smoking breast surgery

Smoking and Breast Surgery: A Dangerous Combination

Smoking tobacco raises your risk of cancer of the lungs, mouth, throat, esophagus and stomach, and each cigarette you smoke increases the likelihood that you will develop heart disease, bronchitis or emphysema, or experience a stroke.

But that's not all. Smoking can also compromise the results of your breast augmentation, breast lift or breast reconstruction procedure.

Smoking constricts your blood vessels and inhibits the binding of oxygen, lowering the amount of oxygen that is available to your cells. Insufficient oxygen impedes your body's ability to heal after surgery and increases your risk for wound separation, skin death and raised, red scars. As a smoker, you will also have a higher risk of anesthesia complications and post-surgery infections than your non-smoking counterparts. Many surgeons won't even perform breast enhancement procedures on smokers.

In general, smokers who undergo surgery have longer hospital stays and a higher likelihood of being admitted to an intensive care unit. Smokers are also at greater risk for heart attack, stroke, pneumonia and/or death after surgery.

Quitting Smoking Before Surgery

Quitting before surgery is advisable. While quitting for good would be ideal, stopping for even two weeks before and after surgery can dramatically reduce your risks and encourage a smoother breast surgery recovery.

Tools for Helping You Kick the Habit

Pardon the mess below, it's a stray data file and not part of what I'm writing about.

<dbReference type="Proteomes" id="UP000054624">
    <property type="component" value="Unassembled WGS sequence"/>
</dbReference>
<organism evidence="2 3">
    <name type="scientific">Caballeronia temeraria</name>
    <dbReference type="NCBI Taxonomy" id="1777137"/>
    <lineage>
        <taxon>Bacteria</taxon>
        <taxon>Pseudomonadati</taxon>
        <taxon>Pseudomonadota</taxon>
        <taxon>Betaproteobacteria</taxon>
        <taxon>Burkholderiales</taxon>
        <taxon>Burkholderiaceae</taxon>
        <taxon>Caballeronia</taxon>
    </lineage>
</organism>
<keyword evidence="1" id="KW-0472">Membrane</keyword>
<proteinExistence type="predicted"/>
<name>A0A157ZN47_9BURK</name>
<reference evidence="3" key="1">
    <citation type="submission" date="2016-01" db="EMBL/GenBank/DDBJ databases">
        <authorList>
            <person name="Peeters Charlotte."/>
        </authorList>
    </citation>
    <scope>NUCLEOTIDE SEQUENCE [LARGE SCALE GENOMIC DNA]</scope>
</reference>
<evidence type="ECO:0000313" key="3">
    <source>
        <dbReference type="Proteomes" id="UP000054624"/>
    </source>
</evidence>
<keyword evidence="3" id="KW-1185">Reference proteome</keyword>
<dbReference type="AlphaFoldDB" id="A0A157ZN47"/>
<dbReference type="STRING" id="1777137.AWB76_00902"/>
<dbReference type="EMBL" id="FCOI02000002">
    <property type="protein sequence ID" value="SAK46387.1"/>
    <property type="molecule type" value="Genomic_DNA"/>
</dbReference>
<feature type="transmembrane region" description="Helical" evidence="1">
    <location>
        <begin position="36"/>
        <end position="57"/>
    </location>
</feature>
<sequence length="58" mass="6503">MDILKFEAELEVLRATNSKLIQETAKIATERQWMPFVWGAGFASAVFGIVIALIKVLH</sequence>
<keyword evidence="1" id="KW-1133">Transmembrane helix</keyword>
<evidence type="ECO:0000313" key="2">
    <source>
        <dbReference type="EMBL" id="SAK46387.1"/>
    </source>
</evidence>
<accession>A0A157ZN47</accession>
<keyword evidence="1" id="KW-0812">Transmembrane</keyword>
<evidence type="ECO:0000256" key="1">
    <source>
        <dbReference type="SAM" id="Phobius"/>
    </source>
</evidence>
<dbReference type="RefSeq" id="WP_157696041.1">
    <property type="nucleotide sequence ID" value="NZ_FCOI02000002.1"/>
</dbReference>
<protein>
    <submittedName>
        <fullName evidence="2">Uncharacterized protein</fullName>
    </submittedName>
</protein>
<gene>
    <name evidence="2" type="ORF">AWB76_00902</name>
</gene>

While some people are able to quit cold turkey, others need help. Many smoking cessation aids are available today.

Nicotine replacement products can help relieve the symptoms of nicotine withdrawal by allowing you to receive gradually decreasing amounts of nicotine without all of the other chemicals in tobacco. These products include over-the-counter patches, gums and lozenges as well as prescription nasal sprays and inhalers.

Nicotine replacement products cannot be used immediately prior to or during your procedure because the nicotine they contain poses some of the same risks as cigarettes. Tell your surgeon if you are using any nicotine replacement aids.

In addition to nicotine replacement products, prescription drugs are also available to help smokers quit. Bupropion (sold under the brand names Wellbutrin and Zyban and also used to treat depression) is believed to lessen the severity of nicotine withdrawal symptoms and cravings.

Varenicline tartrate (Chantix) targets nicotine receptors in the brain, preventing the nicotine from reaching them. Doctors typically advise their patients to begin using Chantix a week before they plan to quit smoking; this should be factored in to your plan if you decide to try the drug.

Other tools to help you quit include hypnotherapy and acupuncture as well as community and online support groups. If you are a smoker, be sure to discuss all your options along with their risks and benefits during your initial consultation with a board-certified plastic surgeon. Start your search for the right surgeon now.

In addition to information on breast augmentation risk and recovery factors, Breast Implants 4 You offers resources on a variety of other issues that can help you in your decision-making process, including pages on breast lift risk and breast augmentation risk. In addition, please be sure to visit our breast augmentation before and after photo gallery.

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    Ronald H. Schuster, MD

    10807 Falls Road, #100
    Baltimore, MD 21093
    (800) 572-1096
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    Joshua A. Greenwald, MD, FACS

    Greenwald Plastic Surgery
    166 5th Ave
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    New York City, NY 10010
    (914) 421-0113
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    Arnold S. Breitbart, MD

    Arnold S. Breitbart, MD
    700 Park Avenue
    New York, NY 10021
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